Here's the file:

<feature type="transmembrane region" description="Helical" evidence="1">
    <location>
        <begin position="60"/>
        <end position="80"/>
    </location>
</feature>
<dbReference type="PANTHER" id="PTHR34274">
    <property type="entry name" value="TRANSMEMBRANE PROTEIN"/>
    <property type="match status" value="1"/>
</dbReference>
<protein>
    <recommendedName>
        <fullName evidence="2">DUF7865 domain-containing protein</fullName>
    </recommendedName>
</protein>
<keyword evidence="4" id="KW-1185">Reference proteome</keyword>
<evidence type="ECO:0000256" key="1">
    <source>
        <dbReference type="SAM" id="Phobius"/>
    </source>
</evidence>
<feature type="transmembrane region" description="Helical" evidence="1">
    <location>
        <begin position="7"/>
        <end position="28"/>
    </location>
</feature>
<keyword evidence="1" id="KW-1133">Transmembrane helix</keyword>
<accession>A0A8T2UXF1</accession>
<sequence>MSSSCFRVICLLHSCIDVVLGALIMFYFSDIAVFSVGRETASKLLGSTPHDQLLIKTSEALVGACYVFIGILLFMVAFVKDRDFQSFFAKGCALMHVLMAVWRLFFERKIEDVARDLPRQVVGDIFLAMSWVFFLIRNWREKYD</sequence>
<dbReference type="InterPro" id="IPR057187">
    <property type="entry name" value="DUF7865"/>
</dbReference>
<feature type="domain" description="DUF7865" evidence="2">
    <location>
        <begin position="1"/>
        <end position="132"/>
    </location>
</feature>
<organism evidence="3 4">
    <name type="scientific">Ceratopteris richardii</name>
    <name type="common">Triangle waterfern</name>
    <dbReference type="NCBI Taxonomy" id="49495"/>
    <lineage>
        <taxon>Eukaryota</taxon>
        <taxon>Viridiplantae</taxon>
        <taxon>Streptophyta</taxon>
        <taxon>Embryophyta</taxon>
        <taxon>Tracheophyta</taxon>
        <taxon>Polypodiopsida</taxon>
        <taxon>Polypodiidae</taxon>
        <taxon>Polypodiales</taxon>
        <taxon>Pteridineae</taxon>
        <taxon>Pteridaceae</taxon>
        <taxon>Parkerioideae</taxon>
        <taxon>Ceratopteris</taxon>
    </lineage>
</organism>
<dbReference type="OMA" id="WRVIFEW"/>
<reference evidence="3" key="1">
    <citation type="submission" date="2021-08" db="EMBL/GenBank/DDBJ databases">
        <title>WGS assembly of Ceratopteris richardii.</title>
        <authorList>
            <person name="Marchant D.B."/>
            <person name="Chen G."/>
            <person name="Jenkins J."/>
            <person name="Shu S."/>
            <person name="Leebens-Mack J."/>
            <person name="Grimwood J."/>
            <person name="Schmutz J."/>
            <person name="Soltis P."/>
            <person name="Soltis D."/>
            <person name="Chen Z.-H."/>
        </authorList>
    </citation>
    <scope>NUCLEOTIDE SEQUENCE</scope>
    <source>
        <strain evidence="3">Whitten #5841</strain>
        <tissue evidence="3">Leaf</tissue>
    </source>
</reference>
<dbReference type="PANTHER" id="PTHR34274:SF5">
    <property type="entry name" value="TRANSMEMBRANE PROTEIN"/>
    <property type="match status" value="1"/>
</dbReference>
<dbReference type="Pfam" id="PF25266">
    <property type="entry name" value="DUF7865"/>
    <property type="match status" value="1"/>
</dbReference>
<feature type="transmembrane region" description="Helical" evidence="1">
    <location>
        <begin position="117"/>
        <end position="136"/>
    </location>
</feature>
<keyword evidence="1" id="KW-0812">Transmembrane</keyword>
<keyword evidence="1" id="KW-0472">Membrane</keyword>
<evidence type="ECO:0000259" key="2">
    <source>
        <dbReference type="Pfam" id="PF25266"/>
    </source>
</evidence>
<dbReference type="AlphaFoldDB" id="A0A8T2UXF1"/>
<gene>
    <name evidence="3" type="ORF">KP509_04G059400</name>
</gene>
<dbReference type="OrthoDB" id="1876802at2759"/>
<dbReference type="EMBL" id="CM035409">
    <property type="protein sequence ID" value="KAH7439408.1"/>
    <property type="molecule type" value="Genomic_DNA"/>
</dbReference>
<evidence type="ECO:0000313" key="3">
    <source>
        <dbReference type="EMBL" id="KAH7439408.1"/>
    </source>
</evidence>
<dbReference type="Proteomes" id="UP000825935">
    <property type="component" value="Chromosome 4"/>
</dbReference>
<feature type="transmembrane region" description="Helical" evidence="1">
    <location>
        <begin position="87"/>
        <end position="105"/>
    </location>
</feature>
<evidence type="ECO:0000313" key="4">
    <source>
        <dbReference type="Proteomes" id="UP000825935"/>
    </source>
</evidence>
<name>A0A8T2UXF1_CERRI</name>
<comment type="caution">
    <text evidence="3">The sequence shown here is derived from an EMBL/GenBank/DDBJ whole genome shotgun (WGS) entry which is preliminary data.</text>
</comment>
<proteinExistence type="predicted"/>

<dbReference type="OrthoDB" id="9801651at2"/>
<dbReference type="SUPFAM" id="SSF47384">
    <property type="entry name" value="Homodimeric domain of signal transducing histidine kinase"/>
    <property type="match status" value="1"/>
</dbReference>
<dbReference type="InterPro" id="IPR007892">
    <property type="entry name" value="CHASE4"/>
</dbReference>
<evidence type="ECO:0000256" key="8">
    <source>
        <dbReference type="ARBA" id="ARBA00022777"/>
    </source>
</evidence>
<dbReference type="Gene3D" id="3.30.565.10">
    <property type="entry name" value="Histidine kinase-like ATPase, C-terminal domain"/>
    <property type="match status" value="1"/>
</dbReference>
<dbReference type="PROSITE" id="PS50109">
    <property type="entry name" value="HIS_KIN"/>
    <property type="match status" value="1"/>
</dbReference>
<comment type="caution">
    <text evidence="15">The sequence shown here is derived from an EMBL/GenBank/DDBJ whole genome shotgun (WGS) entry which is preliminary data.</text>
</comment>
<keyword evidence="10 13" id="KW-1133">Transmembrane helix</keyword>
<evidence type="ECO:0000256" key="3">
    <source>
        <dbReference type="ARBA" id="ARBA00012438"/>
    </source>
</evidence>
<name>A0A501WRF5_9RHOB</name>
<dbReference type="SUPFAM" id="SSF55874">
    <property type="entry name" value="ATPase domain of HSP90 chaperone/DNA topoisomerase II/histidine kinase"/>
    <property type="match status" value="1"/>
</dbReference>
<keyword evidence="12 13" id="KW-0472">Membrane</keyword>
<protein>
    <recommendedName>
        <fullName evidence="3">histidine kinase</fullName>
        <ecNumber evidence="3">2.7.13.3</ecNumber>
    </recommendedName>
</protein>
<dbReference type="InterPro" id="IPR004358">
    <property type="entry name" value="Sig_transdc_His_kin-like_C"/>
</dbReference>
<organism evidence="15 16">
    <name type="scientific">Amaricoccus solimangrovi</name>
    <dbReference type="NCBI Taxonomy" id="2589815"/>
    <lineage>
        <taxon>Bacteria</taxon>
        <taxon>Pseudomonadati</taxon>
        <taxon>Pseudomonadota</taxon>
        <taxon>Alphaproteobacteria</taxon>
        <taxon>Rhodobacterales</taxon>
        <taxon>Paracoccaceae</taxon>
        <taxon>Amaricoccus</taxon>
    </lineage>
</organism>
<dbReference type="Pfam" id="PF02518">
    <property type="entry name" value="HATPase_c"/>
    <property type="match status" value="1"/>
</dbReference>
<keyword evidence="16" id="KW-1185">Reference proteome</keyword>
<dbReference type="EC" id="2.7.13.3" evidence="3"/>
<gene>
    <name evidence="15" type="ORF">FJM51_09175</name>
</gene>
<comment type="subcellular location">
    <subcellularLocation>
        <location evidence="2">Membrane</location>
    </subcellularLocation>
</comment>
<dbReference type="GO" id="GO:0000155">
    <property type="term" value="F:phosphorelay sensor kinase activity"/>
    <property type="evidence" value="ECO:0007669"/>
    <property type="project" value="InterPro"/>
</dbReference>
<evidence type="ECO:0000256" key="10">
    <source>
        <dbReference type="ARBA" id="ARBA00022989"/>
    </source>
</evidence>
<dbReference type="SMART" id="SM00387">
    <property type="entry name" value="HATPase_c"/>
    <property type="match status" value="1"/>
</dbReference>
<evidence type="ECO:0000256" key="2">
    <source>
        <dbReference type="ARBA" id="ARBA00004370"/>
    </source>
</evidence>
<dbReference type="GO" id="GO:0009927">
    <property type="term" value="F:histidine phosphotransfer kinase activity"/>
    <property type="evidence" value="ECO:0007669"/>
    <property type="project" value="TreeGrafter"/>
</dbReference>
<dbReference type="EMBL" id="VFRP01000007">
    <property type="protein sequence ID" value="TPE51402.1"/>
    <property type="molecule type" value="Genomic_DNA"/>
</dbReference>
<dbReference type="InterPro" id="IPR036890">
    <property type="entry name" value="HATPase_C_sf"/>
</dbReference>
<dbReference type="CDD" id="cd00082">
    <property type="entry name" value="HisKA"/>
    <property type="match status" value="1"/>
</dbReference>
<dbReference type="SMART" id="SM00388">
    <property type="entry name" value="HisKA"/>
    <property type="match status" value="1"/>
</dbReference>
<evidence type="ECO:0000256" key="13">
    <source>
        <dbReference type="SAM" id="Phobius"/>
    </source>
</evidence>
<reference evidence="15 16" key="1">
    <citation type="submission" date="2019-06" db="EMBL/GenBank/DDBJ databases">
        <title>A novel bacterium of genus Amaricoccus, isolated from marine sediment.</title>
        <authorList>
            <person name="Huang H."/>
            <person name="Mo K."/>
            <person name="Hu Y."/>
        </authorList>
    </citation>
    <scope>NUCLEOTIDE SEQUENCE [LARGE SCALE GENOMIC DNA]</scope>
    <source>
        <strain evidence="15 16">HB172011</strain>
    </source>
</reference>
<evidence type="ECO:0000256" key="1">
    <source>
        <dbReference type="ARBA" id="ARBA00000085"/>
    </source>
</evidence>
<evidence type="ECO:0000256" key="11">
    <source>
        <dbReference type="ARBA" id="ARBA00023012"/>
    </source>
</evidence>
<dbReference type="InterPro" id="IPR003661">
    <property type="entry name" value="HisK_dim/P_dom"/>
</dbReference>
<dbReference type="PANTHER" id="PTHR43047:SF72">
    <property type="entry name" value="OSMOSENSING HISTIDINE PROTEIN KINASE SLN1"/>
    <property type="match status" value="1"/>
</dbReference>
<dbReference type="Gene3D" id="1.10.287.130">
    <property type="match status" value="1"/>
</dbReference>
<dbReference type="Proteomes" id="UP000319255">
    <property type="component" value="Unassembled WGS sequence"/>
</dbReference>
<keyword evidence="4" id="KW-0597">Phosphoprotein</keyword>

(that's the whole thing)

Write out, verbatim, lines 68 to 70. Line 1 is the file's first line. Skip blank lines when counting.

            <person name="Leebens-Mack J."/>
            <person name="Grimwood J."/>
            <person name="Schmutz J."/>